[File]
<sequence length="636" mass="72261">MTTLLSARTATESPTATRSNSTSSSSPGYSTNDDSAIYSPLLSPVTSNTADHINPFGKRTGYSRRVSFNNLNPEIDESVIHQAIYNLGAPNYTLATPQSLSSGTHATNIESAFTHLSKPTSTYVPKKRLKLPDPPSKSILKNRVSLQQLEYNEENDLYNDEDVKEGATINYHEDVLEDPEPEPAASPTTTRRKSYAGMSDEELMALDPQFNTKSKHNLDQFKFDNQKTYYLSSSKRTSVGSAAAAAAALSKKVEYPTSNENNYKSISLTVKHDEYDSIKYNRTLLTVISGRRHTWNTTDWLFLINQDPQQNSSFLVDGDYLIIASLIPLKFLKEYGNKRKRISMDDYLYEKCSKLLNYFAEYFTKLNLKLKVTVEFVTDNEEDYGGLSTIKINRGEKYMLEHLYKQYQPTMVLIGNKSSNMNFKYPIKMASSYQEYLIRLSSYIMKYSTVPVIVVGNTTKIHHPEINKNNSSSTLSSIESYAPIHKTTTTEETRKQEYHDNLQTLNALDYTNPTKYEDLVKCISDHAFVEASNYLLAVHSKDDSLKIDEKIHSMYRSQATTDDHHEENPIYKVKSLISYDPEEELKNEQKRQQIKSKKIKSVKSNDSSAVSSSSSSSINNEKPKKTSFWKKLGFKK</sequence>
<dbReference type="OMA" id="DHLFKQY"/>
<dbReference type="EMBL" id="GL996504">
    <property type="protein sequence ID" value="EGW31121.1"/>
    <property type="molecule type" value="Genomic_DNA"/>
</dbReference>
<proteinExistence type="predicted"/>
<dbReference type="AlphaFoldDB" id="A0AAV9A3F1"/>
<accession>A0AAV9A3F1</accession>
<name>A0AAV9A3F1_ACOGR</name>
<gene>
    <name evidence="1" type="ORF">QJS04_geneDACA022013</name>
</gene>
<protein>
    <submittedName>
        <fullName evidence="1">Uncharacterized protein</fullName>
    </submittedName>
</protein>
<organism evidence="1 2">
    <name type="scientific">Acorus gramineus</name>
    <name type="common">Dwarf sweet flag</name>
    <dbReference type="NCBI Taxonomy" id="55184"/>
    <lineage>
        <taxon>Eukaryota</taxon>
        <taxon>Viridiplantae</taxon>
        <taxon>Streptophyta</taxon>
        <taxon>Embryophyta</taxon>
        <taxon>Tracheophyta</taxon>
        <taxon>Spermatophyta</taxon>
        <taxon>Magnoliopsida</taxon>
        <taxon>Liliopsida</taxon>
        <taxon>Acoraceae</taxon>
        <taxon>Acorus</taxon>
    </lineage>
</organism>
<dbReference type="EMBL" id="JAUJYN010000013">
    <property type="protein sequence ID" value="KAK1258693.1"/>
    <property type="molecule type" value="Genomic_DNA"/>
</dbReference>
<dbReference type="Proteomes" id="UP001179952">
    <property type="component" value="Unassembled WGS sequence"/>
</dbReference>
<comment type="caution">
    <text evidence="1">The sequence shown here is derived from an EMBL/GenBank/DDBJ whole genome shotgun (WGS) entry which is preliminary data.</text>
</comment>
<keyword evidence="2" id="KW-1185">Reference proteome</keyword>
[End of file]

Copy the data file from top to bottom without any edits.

<sequence length="636" mass="72261">MTTLLSARTATESPTATRSNSTSSSSPGYSTNDDSAIYSPLLSPVTSNTADHINPFGKRTGYSRRVSFNNLNPEIDESVIHQAIYNLGAPNYTLATPQSLSSGTHATNIESAFTHLSKPTSTYVPKKRLKLPDPPSKSILKNRVSLQQLEYNEENDLYNDEDVKEGATINYHEDVLEDPEPEPAASPTTTRRKSYAGMSDEELMALDPQFNTKSKHNLDQFKFDNQKTYYLSSSKRTSVGSAAAAAAALSKKVEYPTSNENNYKSISLTVKHDEYDSIKYNRTLLTVISGRRHTWNTTDWLFLINQDPQQNSSFLVDGDYLIIASLIPLKFLKEYGNKRKRISMDDYLYEKCSKLLNYFAEYFTKLNLKLKVTVEFVTDNEEDYGGLSTIKINRGEKYMLEHLYKQYQPTMVLIGNKSSNMNFKYPIKMASSYQEYLIRLSSYIMKYSTVPVIVVGNTTKIHHPEINKNNSSSTLSSIESYAPIHKTTTTEETRKQEYHDNLQTLNALDYTNPTKYEDLVKCISDHAFVEASNYLLAVHSKDDSLKIDEKIHSMYRSQATTDDHHEENPIYKVKSLISYDPEEELKNEQKRQQIKSKKIKSVKSNDSSAVSSSSSSSINNEKPKKTSFWKKLGFKK</sequence>
<dbReference type="OMA" id="DHLFKQY"/>
<dbReference type="EMBL" id="GL996504">
    <property type="protein sequence ID" value="EGW31121.1"/>
    <property type="molecule type" value="Genomic_DNA"/>
</dbReference>
<proteinExistence type="predicted"/>
<dbReference type="AlphaFoldDB" id="A0AAV9A3F1"/>
<accession>A0AAV9A3F1</accession>
<name>A0AAV9A3F1_ACOGR</name>
<gene>
    <name evidence="1" type="ORF">QJS04_geneDACA022013</name>
</gene>
<protein>
    <submittedName>
        <fullName evidence="1">Uncharacterized protein</fullName>
    </submittedName>
</protein>
<organism evidence="1 2">
    <name type="scientific">Acorus gramineus</name>
    <name type="common">Dwarf sweet flag</name>
    <dbReference type="NCBI Taxonomy" id="55184"/>
    <lineage>
        <taxon>Eukaryota</taxon>
        <taxon>Viridiplantae</taxon>
        <taxon>Streptophyta</taxon>
        <taxon>Embryophyta</taxon>
        <taxon>Tracheophyta</taxon>
        <taxon>Spermatophyta</taxon>
        <taxon>Magnoliopsida</taxon>
        <taxon>Liliopsida</taxon>
        <taxon>Acoraceae</taxon>
        <taxon>Acorus</taxon>
    </lineage>
</organism>
<dbReference type="EMBL" id="JAUJYN010000013">
    <property type="protein sequence ID" value="KAK1258693.1"/>
    <property type="molecule type" value="Genomic_DNA"/>
</dbReference>
<dbReference type="Proteomes" id="UP001179952">
    <property type="component" value="Unassembled WGS sequence"/>
</dbReference>
<comment type="caution">
    <text evidence="1">The sequence shown here is derived from an EMBL/GenBank/DDBJ whole genome shotgun (WGS) entry which is preliminary data.</text>
</comment>
<keyword evidence="2" id="KW-1185">Reference proteome</keyword>